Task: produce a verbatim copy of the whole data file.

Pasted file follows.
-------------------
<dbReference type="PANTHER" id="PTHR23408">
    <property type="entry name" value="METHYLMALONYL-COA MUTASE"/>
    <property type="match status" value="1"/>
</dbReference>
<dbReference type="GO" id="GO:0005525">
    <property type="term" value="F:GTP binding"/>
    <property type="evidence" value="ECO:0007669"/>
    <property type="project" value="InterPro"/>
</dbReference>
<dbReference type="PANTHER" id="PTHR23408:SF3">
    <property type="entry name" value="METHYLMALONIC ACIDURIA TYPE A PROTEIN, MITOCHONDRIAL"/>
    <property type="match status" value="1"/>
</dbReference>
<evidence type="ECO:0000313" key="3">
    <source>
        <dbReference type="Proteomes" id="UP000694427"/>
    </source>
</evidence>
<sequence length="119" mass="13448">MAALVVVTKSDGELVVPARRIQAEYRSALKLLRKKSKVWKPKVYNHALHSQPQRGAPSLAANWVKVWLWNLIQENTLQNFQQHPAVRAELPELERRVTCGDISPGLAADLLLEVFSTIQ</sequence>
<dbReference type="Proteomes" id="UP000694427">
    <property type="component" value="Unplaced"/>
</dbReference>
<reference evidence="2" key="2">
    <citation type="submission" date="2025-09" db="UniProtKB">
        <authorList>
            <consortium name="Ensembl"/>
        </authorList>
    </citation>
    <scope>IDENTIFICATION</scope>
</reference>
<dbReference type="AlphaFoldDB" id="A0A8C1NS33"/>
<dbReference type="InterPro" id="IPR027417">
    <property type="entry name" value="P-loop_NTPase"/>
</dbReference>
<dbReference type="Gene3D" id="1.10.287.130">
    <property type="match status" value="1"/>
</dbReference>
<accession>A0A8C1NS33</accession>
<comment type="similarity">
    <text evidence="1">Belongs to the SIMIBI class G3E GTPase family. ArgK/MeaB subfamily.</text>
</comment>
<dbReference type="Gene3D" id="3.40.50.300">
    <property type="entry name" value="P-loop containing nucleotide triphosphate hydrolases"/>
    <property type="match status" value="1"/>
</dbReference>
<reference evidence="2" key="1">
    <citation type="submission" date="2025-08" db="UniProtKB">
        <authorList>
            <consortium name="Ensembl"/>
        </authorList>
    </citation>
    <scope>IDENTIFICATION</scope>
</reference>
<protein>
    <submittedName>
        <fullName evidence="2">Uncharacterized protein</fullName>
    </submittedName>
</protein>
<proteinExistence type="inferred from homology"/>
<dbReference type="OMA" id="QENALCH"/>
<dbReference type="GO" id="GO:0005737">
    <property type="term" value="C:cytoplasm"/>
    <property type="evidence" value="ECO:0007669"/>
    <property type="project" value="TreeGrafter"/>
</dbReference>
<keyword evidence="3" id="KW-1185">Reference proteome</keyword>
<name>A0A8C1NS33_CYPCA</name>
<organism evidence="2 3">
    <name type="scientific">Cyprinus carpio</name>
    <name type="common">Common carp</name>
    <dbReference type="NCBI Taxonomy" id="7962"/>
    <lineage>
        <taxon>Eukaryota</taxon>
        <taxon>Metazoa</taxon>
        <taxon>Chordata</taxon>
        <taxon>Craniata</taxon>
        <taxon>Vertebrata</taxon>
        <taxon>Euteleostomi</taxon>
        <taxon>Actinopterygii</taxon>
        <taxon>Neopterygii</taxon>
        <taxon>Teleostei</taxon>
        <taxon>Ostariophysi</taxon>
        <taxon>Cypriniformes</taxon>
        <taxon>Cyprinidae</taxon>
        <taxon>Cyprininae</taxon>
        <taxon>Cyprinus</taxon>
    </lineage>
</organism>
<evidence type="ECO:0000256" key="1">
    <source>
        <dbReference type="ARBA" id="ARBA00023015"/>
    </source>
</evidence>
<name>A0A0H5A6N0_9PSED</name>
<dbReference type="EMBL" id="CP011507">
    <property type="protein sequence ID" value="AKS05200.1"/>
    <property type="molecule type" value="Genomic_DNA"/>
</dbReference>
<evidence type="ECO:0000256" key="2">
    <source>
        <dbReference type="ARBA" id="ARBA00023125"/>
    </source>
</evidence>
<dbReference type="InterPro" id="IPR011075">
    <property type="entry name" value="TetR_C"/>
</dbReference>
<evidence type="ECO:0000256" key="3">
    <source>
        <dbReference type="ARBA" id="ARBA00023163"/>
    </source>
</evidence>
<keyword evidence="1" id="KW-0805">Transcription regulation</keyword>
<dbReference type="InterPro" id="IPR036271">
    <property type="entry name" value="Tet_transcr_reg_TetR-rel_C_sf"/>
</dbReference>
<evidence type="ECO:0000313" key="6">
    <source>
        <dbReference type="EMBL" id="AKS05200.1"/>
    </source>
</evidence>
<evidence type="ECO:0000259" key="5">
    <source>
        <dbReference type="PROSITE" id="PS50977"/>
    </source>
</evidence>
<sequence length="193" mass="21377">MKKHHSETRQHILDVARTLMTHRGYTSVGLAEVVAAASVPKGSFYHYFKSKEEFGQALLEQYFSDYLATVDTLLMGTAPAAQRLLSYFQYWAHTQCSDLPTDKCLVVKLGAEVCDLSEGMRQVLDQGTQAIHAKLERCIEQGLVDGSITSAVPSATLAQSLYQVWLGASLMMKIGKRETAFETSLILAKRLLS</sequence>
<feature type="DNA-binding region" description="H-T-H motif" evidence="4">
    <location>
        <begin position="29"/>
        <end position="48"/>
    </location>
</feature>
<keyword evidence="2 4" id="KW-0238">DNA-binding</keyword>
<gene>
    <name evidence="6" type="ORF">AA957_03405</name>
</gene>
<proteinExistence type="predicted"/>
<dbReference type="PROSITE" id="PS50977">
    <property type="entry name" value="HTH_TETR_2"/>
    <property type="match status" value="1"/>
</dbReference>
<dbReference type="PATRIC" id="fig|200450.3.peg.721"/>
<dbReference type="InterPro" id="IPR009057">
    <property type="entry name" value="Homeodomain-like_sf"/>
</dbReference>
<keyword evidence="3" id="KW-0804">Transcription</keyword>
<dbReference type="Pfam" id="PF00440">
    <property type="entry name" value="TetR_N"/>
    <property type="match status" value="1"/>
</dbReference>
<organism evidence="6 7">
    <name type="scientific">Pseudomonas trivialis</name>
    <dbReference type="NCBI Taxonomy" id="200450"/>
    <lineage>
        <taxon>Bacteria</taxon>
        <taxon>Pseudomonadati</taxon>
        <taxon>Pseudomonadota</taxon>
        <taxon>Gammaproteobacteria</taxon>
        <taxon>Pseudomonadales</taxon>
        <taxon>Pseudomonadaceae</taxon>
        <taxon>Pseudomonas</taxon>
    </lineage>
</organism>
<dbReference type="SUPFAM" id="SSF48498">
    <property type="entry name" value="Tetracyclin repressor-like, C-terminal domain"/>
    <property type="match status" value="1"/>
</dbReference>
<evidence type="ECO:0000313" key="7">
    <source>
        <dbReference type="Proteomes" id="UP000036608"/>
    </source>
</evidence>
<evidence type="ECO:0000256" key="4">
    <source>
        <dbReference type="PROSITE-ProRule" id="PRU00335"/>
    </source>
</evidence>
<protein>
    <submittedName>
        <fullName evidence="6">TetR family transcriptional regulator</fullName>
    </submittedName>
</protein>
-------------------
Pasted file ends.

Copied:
<dbReference type="PANTHER" id="PTHR23408">
    <property type="entry name" value="METHYLMALONYL-COA MUTASE"/>
    <property type="match status" value="1"/>
</dbReference>
<dbReference type="GO" id="GO:0005525">
    <property type="term" value="F:GTP binding"/>
    <property type="evidence" value="ECO:0007669"/>
    <property type="project" value="InterPro"/>
</dbReference>
<dbReference type="PANTHER" id="PTHR23408:SF3">
    <property type="entry name" value="METHYLMALONIC ACIDURIA TYPE A PROTEIN, MITOCHONDRIAL"/>
    <property type="match status" value="1"/>
</dbReference>
<evidence type="ECO:0000313" key="3">
    <source>
        <dbReference type="Proteomes" id="UP000694427"/>
    </source>
</evidence>
<sequence length="119" mass="13448">MAALVVVTKSDGELVVPARRIQAEYRSALKLLRKKSKVWKPKVYNHALHSQPQRGAPSLAANWVKVWLWNLIQENTLQNFQQHPAVRAELPELERRVTCGDISPGLAADLLLEVFSTIQ</sequence>
<dbReference type="Proteomes" id="UP000694427">
    <property type="component" value="Unplaced"/>
</dbReference>
<reference evidence="2" key="2">
    <citation type="submission" date="2025-09" db="UniProtKB">
        <authorList>
            <consortium name="Ensembl"/>
        </authorList>
    </citation>
    <scope>IDENTIFICATION</scope>
</reference>
<dbReference type="AlphaFoldDB" id="A0A8C1NS33"/>
<dbReference type="InterPro" id="IPR027417">
    <property type="entry name" value="P-loop_NTPase"/>
</dbReference>
<dbReference type="Gene3D" id="1.10.287.130">
    <property type="match status" value="1"/>
</dbReference>
<accession>A0A8C1NS33</accession>
<comment type="similarity">
    <text evidence="1">Belongs to the SIMIBI class G3E GTPase family. ArgK/MeaB subfamily.</text>
</comment>
<dbReference type="Gene3D" id="3.40.50.300">
    <property type="entry name" value="P-loop containing nucleotide triphosphate hydrolases"/>
    <property type="match status" value="1"/>
</dbReference>
<reference evidence="2" key="1">
    <citation type="submission" date="2025-08" db="UniProtKB">
        <authorList>
            <consortium name="Ensembl"/>
        </authorList>
    </citation>
    <scope>IDENTIFICATION</scope>
</reference>
<protein>
    <submittedName>
        <fullName evidence="2">Uncharacterized protein</fullName>
    </submittedName>
</protein>
<proteinExistence type="inferred from homology"/>
<dbReference type="OMA" id="QENALCH"/>
<dbReference type="GO" id="GO:0005737">
    <property type="term" value="C:cytoplasm"/>
    <property type="evidence" value="ECO:0007669"/>
    <property type="project" value="TreeGrafter"/>
</dbReference>
<keyword evidence="3" id="KW-1185">Reference proteome</keyword>
<name>A0A8C1NS33_CYPCA</name>
<organism evidence="2 3">
    <name type="scientific">Cyprinus carpio</name>
    <name type="common">Common carp</name>
    <dbReference type="NCBI Taxonomy" id="7962"/>
    <lineage>
        <taxon>Eukaryota</taxon>
        <taxon>Metazoa</taxon>
        <taxon>Chordata</taxon>
        <taxon>Craniata</taxon>
        <taxon>Vertebrata</taxon>
        <taxon>Euteleostomi</taxon>
        <taxon>Actinopterygii</taxon>
        <taxon>Neopterygii</taxon>
        <taxon>Teleostei</taxon>
        <taxon>Ostariophysi</taxon>
        <taxon>Cypriniformes</taxon>
        <taxon>Cyprinidae</taxon>
        <taxon>Cyprininae</taxon>
        <taxon>Cyprinus</taxon>
    </lineage>
</organism>
<evidence type="ECO:0000256" key="1">
    <source>
        <dbReference type="ARBA" id="ARBA00023015"/>
    </source>
</evidence>
<name>A0A0H5A6N0_9PSED</name>
<dbReference type="EMBL" id="CP011507">
    <property type="protein sequence ID" value="AKS05200.1"/>
    <property type="molecule type" value="Genomic_DNA"/>
</dbReference>
<evidence type="ECO:0000256" key="2">
    <source>
        <dbReference type="ARBA" id="ARBA00023125"/>
    </source>
</evidence>
<dbReference type="InterPro" id="IPR011075">
    <property type="entry name" value="TetR_C"/>
</dbReference>
<evidence type="ECO:0000256" key="3">
    <source>
        <dbReference type="ARBA" id="ARBA00023163"/>
    </source>
</evidence>
<keyword evidence="1" id="KW-0805">Transcription regulation</keyword>
<dbReference type="InterPro" id="IPR036271">
    <property type="entry name" value="Tet_transcr_reg_TetR-rel_C_sf"/>
</dbReference>
<evidence type="ECO:0000313" key="6">
    <source>
        <dbReference type="EMBL" id="AKS05200.1"/>
    </source>
</evidence>
<evidence type="ECO:0000259" key="5">
    <source>
        <dbReference type="PROSITE" id="PS50977"/>
    </source>
</evidence>
<sequence length="193" mass="21377">MKKHHSETRQHILDVARTLMTHRGYTSVGLAEVVAAASVPKGSFYHYFKSKEEFGQALLEQYFSDYLATVDTLLMGTAPAAQRLLSYFQYWAHTQCSDLPTDKCLVVKLGAEVCDLSEGMRQVLDQGTQAIHAKLERCIEQGLVDGSITSAVPSATLAQSLYQVWLGASLMMKIGKRETAFETSLILAKRLLS</sequence>
<feature type="DNA-binding region" description="H-T-H motif" evidence="4">
    <location>
        <begin position="29"/>
        <end position="48"/>
    </location>
</feature>
<keyword evidence="2 4" id="KW-0238">DNA-binding</keyword>
<gene>
    <name evidence="6" type="ORF">AA957_03405</name>
</gene>
<proteinExistence type="predicted"/>
<dbReference type="PROSITE" id="PS50977">
    <property type="entry name" value="HTH_TETR_2"/>
    <property type="match status" value="1"/>
</dbReference>
<dbReference type="PATRIC" id="fig|200450.3.peg.721"/>
<dbReference type="InterPro" id="IPR009057">
    <property type="entry name" value="Homeodomain-like_sf"/>
</dbReference>
<keyword evidence="3" id="KW-0804">Transcription</keyword>
<dbReference type="Pfam" id="PF00440">
    <property type="entry name" value="TetR_N"/>
    <property type="match status" value="1"/>
</dbReference>
<organism evidence="6 7">
    <name type="scientific">Pseudomonas trivialis</name>
    <dbReference type="NCBI Taxonomy" id="200450"/>
    <lineage>
        <taxon>Bacteria</taxon>
        <taxon>Pseudomonadati</taxon>
        <taxon>Pseudomonadota</taxon>
        <taxon>Gammaproteobacteria</taxon>
        <taxon>Pseudomonadales</taxon>
        <taxon>Pseudomonadaceae</taxon>
        <taxon>Pseudomonas</taxon>
    </lineage>
</organism>
<dbReference type="SUPFAM" id="SSF48498">
    <property type="entry name" value="Tetracyclin repressor-like, C-terminal domain"/>
    <property type="match status" value="1"/>
</dbReference>
<evidence type="ECO:0000313" key="7">
    <source>
        <dbReference type="Proteomes" id="UP000036608"/>
    </source>
</evidence>
<evidence type="ECO:0000256" key="4">
    <source>
        <dbReference type="PROSITE-ProRule" id="PRU00335"/>
    </source>
</evidence>
<protein>
    <submittedName>
        <fullName evidence="6">TetR family transcriptional regulator</fullName>
    </submittedName>
</protein>